About Michael Lynch and article Rate, molecular spectrum, and consequences of human mutation

How did you respond to the results of this article? (I am not a creationist or a TDist)

Rate, molecular spectrum, and consequences of human mutation (https://www.pnas.org/content/107/3/961)

Thus, the preceding observations paint a rather stark picture. At least in highly industrialized societies, the impact of deleterious mutations is accumulating on a time scale that is approximately the same as that for scenarios associated with global warming—perhaps not of great concern over a span of one or two generations, but with very considerable consequences on time scales of tens of generations. Without a reduction in the germline transmission of deleterious mutations, the mean phenotypes of the residents of industrialized nations are likely to be rather different in just two or three centuries, with significant incapacitation at the morphological, physiological, and neurobiological levels. Ironically, the genetic future of mankind may reside predominantly in the gene pools of the least industrialized segments of society. Possible solutions to this problem, including multigenerational cryogenic storage and utilization of gametes and/or embryos, will raise significant ethical conflicts between short-term and long-term considerations.

That Michael Lynch is correctly pointing out that advances in medicine, technology, agriculture, and so on, is a large part of the equation that explains why humans in industrialized nations have come under a larger mutational load.

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Ok Ok Thanks :smiley:

My concern is the use of this article by creationists.

Lynch followed up that 2009 paper with this one in 2016. It is certainly a bleak thesis, complete with melting brains.

What is exceptional about humans is the recent detachment from the challenges of the natural environment and the ability to modify phenotypic traits in ways that mitigate the fitness effects of mutations, e.g. , precision and personalized medicine. This results in a relaxation of selection against mildly deleterious mutations, including those magnifying the mutation rate itself. The long-term consequence of such effects is an expected genetic deterioration in the baseline human condition, potentially measurable on the timescale of a few generations in westernized societies, and because the brain is a particularly large mutational target, this is of particular concern.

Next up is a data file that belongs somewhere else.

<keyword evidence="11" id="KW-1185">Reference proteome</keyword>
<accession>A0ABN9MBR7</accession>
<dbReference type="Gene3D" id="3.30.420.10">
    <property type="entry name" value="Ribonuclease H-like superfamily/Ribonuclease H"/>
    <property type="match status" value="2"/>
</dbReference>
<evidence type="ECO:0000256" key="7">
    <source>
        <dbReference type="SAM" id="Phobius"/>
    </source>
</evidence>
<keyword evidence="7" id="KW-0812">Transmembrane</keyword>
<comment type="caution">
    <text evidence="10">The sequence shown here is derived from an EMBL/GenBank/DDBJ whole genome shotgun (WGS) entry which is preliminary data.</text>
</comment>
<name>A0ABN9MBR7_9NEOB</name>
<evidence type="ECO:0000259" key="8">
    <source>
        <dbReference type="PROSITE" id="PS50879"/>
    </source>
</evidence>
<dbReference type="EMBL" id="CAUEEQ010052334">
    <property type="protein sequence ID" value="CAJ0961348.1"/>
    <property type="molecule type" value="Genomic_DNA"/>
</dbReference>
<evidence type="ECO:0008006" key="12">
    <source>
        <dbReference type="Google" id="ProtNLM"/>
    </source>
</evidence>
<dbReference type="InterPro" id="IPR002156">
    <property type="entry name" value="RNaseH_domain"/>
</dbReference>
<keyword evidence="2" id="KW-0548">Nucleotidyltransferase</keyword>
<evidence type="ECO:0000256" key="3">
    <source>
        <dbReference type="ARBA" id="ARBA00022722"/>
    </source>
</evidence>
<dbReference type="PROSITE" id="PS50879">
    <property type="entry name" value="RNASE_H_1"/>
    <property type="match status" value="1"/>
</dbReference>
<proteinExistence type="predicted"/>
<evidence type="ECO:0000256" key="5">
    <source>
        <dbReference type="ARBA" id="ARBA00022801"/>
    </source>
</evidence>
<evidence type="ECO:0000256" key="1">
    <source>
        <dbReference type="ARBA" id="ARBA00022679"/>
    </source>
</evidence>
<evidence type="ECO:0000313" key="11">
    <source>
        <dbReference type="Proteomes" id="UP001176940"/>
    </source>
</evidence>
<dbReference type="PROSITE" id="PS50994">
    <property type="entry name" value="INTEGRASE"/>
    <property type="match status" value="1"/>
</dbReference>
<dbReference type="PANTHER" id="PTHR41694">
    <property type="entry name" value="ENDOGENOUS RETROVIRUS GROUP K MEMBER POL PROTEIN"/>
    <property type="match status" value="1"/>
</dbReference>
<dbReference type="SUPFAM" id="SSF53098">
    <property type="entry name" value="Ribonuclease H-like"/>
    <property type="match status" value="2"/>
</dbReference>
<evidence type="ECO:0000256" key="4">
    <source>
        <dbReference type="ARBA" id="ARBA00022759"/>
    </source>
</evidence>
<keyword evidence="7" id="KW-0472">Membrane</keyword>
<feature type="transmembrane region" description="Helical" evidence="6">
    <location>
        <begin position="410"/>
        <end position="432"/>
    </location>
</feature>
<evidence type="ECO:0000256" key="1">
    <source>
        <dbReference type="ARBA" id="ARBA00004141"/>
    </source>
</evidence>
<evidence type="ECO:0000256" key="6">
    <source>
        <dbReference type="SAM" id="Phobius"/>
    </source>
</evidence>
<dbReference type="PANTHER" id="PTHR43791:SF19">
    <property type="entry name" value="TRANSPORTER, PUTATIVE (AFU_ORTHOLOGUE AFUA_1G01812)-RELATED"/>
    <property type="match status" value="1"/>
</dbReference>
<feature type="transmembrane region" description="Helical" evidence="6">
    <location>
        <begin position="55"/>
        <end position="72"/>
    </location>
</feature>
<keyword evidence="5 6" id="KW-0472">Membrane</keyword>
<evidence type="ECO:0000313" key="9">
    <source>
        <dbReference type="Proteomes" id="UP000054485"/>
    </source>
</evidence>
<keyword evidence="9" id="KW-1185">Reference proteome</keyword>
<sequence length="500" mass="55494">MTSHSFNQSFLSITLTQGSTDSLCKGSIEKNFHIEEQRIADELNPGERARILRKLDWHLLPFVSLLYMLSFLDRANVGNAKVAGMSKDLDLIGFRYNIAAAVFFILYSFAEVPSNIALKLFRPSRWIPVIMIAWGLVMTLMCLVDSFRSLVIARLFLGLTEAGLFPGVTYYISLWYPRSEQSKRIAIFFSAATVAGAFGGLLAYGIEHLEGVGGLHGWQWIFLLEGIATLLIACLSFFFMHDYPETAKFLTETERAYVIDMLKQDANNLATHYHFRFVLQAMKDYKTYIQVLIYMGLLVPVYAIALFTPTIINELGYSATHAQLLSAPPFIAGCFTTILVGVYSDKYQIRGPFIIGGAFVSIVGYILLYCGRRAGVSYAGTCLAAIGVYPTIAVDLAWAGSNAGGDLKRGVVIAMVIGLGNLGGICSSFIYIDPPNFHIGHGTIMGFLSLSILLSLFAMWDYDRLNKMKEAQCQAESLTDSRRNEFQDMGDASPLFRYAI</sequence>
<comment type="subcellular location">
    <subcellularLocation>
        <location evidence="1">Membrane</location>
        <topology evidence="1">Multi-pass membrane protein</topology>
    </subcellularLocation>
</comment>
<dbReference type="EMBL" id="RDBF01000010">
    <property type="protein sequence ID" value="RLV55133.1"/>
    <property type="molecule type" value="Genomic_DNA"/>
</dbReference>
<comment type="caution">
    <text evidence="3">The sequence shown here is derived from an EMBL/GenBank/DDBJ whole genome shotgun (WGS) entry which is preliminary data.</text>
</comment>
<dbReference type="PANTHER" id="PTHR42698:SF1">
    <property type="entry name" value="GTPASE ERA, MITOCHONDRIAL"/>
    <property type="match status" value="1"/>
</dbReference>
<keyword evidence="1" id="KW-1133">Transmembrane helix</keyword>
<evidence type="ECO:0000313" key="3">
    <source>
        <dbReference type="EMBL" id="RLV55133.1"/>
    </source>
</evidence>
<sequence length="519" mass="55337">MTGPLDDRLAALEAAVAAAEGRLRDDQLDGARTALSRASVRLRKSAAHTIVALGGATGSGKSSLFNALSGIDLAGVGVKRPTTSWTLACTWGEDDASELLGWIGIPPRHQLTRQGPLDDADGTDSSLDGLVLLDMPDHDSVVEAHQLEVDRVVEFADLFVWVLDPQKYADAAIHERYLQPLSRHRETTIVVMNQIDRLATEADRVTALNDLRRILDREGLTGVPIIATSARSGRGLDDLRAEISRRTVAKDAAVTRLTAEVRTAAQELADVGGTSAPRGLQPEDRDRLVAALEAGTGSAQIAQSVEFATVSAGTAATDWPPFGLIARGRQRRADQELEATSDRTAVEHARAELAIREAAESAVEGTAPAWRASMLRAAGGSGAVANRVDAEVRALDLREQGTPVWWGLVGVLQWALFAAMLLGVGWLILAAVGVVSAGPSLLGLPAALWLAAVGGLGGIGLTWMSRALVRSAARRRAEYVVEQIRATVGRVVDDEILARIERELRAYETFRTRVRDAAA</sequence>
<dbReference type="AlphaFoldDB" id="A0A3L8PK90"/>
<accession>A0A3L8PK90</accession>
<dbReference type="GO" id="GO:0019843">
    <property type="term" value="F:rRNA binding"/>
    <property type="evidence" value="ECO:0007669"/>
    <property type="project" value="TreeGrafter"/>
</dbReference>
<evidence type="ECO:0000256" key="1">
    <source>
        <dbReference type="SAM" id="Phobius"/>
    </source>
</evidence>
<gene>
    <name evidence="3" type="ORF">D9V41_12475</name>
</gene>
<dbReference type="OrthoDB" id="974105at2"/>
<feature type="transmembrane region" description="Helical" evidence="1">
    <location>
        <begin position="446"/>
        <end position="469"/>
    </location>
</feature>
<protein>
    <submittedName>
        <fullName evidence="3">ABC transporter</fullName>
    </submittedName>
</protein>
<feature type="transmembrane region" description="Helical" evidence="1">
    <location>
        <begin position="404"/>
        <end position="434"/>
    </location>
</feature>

So all things being equal, as @Rumraket has pointed out, relaxed selection would be expected to result in an increase in genetic liabilities which would have otherwise been culled. This would be true given a baseline mutation rate which is not perturbed. What commands more attention is that, as Lynch goes on to discuss, all things are not equal. He goes on to discuss the aggravating role of environmental mutagens.

Large scale social trends also tilt the scale. Age of childbearing and family size comes into the picture…

…it is clear that the per-generation mutation rate is not a constant. Most notably, the mutation rate per generation increases by a factor of 2 between males of age 20 and 40 years…

…another aspect of modern human behavior—the tendency toward families of similar size (the two-child syndrome in middle-class neighborhoods in westernized societies)—may thwart this aspect of selection as well. Notably, this very strategy (equilibration of family sizes) has been used to accumulate deleterious mutations in experimental populations of Drosophila , yielding a 0.2–2% decline in fitness per generation

The wondrous improvements in medical care we have experienced in the past century might be another example of no free lunch. I’m aware there are counter arguments, but the contention Lynch makes here is consistent with the rather dramatic fall in sperm count, motility, and quality which has been observed, and poor sperm quality has been linked to subsequent childhood mortality and genetic problems.

None of this lends any support to genetic entropy, but relaxed selection, environmental, and social factors might indeed be conspiring to present a rather pervasive challenge.

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Articles say that there are 100 to 200 new mutations per individual in each generation (Nachman and Crowell, 2000; Dolgin, 2009; Lynch, 2010). Creationists are using this against evolution, how to refute them?

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It’s probably more like 75 new mutations per generation, but whatever. How to refute them depends on what argument they’re making.

They say that 100 new mutations appear in the human genome, a result of genetic entropy.

That’s not what GE says.